Marlow And Kurtz As Doubles Essay Research

Marlow And Kurtz As Doubles Essay, Research Paper

Marlow and Kurtz as Doubles in Heart of Darkness

In Joseph Conrad s Heart of Darkness, Marlow and Kurtz can be seen as a set of psychological doubles. Kurtz is what Marlow could have become if confronted with the same choices. Although Marlow could have easily succumbed to the darkness, he does not become like Kurtz because of what he sees when he gets to Africa. Marlow sees and hears of the harsh treatment forced upon the natives by the Europeans. Marlow understands that the Europeans are only in Africa for profit and to civilize the natives.

Marlow begins his journey in the Congo hoping to find great adventure. Marlow, like Kurtz, enters the Congo with good intentions Marlow calls the Congo the biggest, the most blank, so to speak place on the map, but he is remarkably drawn to it (1968). When Marlow first arrives in Africa he sees first hand the harsh treatment the Europeans have forced upon the natives. Marlow is walking to the company station and sees a line of chained natives and remarks, I could see every rib, the joints of their limbs were like knots tied in a rope; each had an iron collar on his neck, and all were connected together [ ] (1968). It finally becomes clear to Marlow what the Europeans are doing in Africa when he remarks:

I ve seen the devil of violence, and the devil of greed, and the devil of hot desire; but, by all stars! These were strong, lusty, red-eyed devils that swayed and drove men-men I tell you. But as I stood on this hillside, I foresaw that in the blinding sunshine of that land I would become acquainted with a flabby, pretending, weak eyed of a rapacious and pitiless folly. How insidious he could be too, I was only to find out several months later (1968).

Here Marlow calls the Europeans devils and mentions that he will soon meet another devil- Kurtz. This quote helps explain how the Europeans are in Africa only for imperialistic reasons. The devils that Marlow speaks about are in reference to the Europeans, in that Europeans in Africa produce devils, not goodness.

Marlow first learns of Kurtz thanks to the Accountant who calls him a first class agent and a remarkable person (1970). Although Marlow calls Kurtz the devil, he is thoroughly intrigued by Kurtz. Marlow says he was curious to see if this man, who had come out here equipped with moral ideas of some sort, would climb to the top after all and what he would do when he got there (1980). Unfortunately for Marlow, Kurtz is not the great prophet that Marlow makes him out to be, at least, not in the sense that Marlow expects. At the Inner Station, Marlow discovers the answer to his earlier question of “just what such a man would do when he got to the top,” when he realizes that Kurtz had set himself up as a god to the natives. An example of this is when Marlow notices the hanging heads when first meeting Kurtz. The natives have learned to obey Kurtz and treat him like a god. Kurtz also has his own army that will do anything he commands including the attack on Marlow s boat.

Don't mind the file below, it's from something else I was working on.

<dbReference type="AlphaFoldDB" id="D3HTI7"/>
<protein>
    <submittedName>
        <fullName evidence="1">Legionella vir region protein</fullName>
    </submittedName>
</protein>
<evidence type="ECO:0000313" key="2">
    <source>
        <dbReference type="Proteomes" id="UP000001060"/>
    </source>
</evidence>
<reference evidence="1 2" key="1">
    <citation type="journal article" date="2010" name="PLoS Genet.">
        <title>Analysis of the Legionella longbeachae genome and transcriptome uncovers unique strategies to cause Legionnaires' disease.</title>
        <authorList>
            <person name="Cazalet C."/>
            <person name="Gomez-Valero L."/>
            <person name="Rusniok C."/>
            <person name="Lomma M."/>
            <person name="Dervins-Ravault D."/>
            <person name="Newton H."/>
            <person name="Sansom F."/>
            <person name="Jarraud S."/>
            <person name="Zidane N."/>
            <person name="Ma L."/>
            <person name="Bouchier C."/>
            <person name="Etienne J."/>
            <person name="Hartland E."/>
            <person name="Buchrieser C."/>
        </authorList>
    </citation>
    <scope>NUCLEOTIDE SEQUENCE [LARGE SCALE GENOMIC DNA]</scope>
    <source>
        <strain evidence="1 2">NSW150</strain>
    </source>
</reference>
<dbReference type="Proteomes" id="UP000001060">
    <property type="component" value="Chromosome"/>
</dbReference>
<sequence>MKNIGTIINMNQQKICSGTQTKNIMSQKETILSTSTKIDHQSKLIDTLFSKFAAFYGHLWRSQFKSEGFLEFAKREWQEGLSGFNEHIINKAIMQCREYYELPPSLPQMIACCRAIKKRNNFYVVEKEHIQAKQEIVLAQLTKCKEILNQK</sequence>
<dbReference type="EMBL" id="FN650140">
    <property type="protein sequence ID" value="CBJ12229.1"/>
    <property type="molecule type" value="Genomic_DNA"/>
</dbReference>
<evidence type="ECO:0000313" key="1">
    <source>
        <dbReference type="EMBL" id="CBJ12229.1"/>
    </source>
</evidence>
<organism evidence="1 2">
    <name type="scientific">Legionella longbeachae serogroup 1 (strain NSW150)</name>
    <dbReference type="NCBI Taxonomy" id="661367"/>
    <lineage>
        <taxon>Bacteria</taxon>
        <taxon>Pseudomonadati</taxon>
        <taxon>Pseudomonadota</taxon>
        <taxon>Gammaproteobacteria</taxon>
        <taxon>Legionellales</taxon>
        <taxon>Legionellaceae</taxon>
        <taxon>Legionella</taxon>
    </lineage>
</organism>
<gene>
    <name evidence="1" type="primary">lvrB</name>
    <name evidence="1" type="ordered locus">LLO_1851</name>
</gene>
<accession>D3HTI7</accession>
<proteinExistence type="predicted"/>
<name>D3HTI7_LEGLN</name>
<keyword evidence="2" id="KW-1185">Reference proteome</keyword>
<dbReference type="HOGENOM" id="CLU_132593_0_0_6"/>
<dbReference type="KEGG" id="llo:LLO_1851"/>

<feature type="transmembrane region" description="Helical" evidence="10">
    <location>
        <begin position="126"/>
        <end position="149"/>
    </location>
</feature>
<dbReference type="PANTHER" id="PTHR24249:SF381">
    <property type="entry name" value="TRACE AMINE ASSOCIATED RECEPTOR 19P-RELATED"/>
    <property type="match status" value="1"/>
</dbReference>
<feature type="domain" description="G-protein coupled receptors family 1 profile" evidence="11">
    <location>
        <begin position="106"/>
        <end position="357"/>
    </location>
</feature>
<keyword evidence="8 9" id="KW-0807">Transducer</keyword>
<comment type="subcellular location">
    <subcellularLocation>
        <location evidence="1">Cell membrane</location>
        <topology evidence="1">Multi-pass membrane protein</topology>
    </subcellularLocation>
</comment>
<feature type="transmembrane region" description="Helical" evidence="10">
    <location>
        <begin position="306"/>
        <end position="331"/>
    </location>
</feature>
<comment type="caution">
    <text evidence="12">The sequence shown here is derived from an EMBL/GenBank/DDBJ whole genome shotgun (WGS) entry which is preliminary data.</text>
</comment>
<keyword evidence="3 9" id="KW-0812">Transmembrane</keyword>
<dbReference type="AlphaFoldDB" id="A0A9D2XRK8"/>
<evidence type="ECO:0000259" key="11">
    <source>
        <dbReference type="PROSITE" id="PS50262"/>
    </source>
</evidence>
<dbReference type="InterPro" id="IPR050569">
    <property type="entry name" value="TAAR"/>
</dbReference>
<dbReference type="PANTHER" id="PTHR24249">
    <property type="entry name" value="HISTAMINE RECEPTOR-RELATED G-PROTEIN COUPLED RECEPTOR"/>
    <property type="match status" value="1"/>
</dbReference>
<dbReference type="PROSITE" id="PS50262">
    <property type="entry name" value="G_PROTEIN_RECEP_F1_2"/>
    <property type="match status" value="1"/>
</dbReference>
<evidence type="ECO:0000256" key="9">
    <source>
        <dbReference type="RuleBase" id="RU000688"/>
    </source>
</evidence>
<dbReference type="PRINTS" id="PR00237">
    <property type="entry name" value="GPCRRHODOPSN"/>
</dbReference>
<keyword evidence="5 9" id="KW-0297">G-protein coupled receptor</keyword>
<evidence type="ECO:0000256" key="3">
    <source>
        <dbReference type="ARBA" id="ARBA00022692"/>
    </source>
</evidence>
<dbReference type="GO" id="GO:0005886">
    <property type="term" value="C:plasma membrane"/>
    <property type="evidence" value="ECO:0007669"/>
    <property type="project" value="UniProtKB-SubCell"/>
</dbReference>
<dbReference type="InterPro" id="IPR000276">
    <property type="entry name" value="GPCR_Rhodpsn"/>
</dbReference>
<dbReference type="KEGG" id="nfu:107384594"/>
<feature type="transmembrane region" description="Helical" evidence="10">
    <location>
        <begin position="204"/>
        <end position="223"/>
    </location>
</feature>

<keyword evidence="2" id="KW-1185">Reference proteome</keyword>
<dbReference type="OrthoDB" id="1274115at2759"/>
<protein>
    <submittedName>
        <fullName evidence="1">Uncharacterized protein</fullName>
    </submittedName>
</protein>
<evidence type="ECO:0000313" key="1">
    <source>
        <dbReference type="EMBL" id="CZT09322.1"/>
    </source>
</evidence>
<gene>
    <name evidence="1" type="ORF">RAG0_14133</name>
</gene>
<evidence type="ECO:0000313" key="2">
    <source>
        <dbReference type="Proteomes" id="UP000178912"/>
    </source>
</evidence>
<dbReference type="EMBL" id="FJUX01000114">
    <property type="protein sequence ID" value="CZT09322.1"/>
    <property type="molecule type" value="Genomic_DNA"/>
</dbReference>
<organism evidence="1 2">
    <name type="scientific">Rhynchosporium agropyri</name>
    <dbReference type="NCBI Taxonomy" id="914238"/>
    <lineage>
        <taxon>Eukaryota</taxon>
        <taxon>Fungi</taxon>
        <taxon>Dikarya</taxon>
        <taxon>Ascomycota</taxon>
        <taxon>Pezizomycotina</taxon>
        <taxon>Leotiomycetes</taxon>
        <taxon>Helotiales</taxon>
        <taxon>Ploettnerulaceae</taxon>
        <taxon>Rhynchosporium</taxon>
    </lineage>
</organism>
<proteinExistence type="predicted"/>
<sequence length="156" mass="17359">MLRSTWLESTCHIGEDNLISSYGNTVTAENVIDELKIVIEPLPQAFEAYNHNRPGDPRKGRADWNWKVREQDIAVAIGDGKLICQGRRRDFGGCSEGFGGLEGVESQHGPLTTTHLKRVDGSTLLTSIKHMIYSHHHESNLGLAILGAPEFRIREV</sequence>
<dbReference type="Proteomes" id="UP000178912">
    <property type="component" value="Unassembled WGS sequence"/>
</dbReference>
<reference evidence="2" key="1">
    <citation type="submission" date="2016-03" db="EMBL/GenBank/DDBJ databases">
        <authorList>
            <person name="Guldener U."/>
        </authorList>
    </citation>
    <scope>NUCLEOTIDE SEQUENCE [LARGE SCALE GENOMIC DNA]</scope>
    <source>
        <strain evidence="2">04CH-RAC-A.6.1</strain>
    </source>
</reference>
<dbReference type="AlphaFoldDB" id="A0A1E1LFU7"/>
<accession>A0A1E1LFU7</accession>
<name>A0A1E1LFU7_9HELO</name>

In the seventeen page pamphlet in which Kurtz writes that “We whites, from the point of development we had arrived at, must necessarily appear to them [savages] in the nature of supernatural beings (1995). This is a statement of a commonly held European view that Europeans are supposed to civilize the Africans. Kurtz is an example of the whole imperialistic view. He has been sent out by Europe to give his country a profit and to try and civilize the natives. Kurtz also writes in his pamphlet Exterminate all the brutes (1995). The Brutes according to Kurtz are the natives. Kurtz, like Europeans of the time, have been entrenched with the philosophy that somehow the Africans are inferior with the white race.

Marlow finally begins to realize how easily he could become like Kurtz. Marlow knows that he too has looked into the darkness. He even remarks that he has found himself becoming more savage like Kurtz. Marlow knows how easily anyone, or himself, could take the path that Kurtz has taken. Marlow even says, since I had peeped over the edge myself, I understand better the meaning of his stare . (2011). Marlow can now better understand Kurtz. After Kurtz s death and Marlow s zombie-like condition, it is obvious that Marlow is able to understand Kurtz s dark world. When Marlow returns to Brussels he sneers at the people that he sees walking the streets, calling them “intruders whose knowledge of life was to me an irritating pretense.”(2012). Here Marlow is speaking of how the Europeans believed Kurtz was a great man, and what Europe was doing in Africa was actually right. Marlow, however, knows the real Kurtz and what he had really done in Africa.

In Heart of Darkness Marlow realizes how easily he could have become like Kurtz when all moral restraints are no longer there. Every man has an evil side somewhere inside of them. When he is no longer confined he can turn away and do as he pleases as Kurtz has done. Even though Marlow finds out how easily he could have been more like Kurtz he does not. Throughout Marlow s journey he begins to see what many other people did not: that Europe was in Africa only for a profit and to civilize the natives of Africa.


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